Sarah: A Young, Driven Career Nanny Shares her Insights

woman and child

Published on September 10, 2017

Full Name: Sarah Bracknell

Age: 23

Location: South West London

How did you decide to become a career nanny? I was in love with the idea of the job from when I was a little girl. Growing up my friends’ nannies were these fantastic fun-loving beautiful women. I couldn’t not want to be one!

Have you had training outside your jobs? Some basic training, first aid and a ‘common core skills’ course. Mostly I’ve learned on the job and from the fantastic mothers I have worked with.

What can you tell me about your salaries and packages? Salaries vary and I prioritise finding a family that I gel with over salary expectations. However, it would take a pretty fantastic family for me to consider a salary under 35k per annum.

What should a family look for in a nanny? Somebody who fits in with your family is the most important thing you could possibly ask for. When you interview candidates see if the make you laugh! This is a person who you will share the most important moments of your life with, don’t let that be somebody who you don’t care for! Let’s face it, anybody can come in and do your cleaning and ironing, but it takes a special bond to make a great nanny.

What’s the most difficult experience you’ve ever faced in your professional career and how did you overcome it? Saying goodbye to children that I loved because my relationship with the parents wasn’t working out.

What are the biggest challenges you’ve faced? Getting called in to school because one of my charges had been exhibiting violent behaviour – I was on the brink of tears! I know that violence in children comes from a place of unhappiness and I was distraught feeling like I wasn’t doing enough for him and that other children were suffering.

How do you handle picky eaters? It depends on the age group! Remember, pre-industrialisation children had to fend for themselves so a biological aversion to new foods served a child well (less likely to eat some poisonous berries). If you don’t try your children on enough of a variety of foods in infancy fussy eating is totally to be expected! If you have a child who has already developed fussy eating habits then my best tip is: relax. Make them the food that they like and make sure meal times are a happy family occasion. They will soon learn that food is an enjoyable thing and slowly but surely open their minds to the huge variety of yummy things on offer! It helps to perhaps have a different meal to them and let them try some if they’d like to.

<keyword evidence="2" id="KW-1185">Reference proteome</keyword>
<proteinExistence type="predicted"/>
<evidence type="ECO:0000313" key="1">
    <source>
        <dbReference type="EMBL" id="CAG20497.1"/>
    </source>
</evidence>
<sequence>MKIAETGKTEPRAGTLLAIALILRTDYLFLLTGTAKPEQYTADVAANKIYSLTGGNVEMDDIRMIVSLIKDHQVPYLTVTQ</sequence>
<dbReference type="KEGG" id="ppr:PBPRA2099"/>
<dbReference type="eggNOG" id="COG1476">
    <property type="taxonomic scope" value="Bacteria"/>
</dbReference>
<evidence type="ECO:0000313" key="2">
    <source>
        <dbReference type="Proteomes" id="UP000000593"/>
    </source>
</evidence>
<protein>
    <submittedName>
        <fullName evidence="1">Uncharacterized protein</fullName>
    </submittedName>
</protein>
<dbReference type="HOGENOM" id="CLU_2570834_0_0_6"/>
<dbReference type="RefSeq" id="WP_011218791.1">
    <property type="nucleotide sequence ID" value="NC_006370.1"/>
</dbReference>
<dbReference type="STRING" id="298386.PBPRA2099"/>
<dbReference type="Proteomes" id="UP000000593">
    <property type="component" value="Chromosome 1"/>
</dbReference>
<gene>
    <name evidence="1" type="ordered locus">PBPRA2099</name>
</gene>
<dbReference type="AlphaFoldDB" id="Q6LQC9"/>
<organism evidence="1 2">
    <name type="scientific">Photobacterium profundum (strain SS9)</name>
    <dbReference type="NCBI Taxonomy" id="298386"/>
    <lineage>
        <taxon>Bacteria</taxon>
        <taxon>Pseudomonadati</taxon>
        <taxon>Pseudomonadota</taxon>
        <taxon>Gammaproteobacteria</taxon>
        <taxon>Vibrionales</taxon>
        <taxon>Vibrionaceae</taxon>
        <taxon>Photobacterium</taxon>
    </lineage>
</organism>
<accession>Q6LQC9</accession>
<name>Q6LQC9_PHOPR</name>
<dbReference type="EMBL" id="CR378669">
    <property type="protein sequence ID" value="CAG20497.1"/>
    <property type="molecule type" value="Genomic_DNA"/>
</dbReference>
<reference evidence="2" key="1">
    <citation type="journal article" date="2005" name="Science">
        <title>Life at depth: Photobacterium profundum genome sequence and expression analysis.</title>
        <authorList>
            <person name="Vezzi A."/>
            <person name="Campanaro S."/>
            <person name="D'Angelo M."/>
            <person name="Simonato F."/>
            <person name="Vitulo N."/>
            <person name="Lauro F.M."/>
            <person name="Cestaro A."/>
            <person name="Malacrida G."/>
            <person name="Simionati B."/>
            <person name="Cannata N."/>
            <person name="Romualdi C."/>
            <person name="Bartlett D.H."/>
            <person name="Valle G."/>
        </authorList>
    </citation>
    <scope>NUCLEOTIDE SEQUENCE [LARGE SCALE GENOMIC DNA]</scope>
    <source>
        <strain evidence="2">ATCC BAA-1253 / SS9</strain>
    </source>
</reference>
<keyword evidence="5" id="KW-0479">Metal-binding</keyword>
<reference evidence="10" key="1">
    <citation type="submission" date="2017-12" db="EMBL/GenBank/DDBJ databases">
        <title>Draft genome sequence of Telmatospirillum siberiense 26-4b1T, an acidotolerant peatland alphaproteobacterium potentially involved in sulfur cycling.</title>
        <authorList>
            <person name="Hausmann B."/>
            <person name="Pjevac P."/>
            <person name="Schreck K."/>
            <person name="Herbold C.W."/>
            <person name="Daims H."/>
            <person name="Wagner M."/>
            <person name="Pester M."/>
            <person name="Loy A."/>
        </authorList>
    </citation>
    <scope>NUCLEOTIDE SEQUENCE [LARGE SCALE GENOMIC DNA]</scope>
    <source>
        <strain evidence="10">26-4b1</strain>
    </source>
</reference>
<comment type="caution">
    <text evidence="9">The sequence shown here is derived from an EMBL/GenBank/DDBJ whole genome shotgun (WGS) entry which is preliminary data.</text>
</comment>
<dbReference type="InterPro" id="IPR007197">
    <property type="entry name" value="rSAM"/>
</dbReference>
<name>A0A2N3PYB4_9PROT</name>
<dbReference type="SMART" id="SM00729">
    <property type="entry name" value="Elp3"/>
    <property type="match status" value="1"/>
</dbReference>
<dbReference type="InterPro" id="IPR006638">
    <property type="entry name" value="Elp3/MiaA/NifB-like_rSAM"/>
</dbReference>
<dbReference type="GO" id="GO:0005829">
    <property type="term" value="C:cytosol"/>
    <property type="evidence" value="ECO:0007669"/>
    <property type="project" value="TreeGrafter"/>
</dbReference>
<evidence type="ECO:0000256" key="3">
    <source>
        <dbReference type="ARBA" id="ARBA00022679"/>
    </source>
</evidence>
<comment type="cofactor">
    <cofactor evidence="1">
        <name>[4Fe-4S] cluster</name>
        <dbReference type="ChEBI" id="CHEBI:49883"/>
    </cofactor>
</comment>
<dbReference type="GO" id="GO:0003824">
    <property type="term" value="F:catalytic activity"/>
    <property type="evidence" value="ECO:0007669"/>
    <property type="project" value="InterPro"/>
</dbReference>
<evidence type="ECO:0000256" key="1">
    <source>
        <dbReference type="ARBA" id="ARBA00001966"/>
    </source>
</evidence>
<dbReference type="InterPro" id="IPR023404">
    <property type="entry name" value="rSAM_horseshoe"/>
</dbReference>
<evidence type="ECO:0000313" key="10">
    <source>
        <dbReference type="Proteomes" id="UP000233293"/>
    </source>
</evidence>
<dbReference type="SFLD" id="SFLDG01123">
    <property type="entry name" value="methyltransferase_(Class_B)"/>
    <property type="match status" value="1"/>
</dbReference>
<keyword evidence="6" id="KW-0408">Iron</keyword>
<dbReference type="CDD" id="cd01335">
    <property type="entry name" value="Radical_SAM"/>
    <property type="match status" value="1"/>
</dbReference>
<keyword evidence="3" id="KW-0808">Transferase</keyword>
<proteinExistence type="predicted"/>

What do you do when children won’t go to bed? Going to bed is non-optional for me. When a child wakes up in the morning after a poor night’s sleep they are grumpy and upset and not living life to its full potential. However, depending on what sort of day your child has had they may not be tired at the exact same time. That’s why it’s important to distinguish between ‘bed time’ (children are in their room, reading or playing quietly) and ‘sleep time’. Bed time should be at the same time every night (even if that means carrying your child kicking and screaming up), Sleep time will vary.

What advice would you give candidates looking to become a nanny or develop to a high level of nanny work? Don’t be afraid of hard work. Develop your CV like you would in any other profession. My CV is impressive now because I worked for minimum wage for over a year, supplementing my income with any babysitting work I could get. Nothing speaks quite as loudly as hard graft.

What are your top tips for interviews and getting your next dream job? Smile. Address the children as well as the adults. Don’t misrepresent yourself or lie about experience – you will get caught. Present yourself well, dress smartly.

Can you tell us your most memorable moment looking after a child? Becoming god mother to the little sister of a baby I had been a nanny for. I looked around that church and knew I would always be part of that family.

What inspires you in your career as a nanny? My knowledge that happy children will make happy giving adults. If we create a happy younger generation we will be helping the world become a better place.

Lastly what are your dreams and hopes for the future? I hope to have my own children some day. I’d love to be one of those mothers I fiercely admire, who are on the PTA and who’s children are fantastic and charming. I think being a nanny will hold me in good stead for that.

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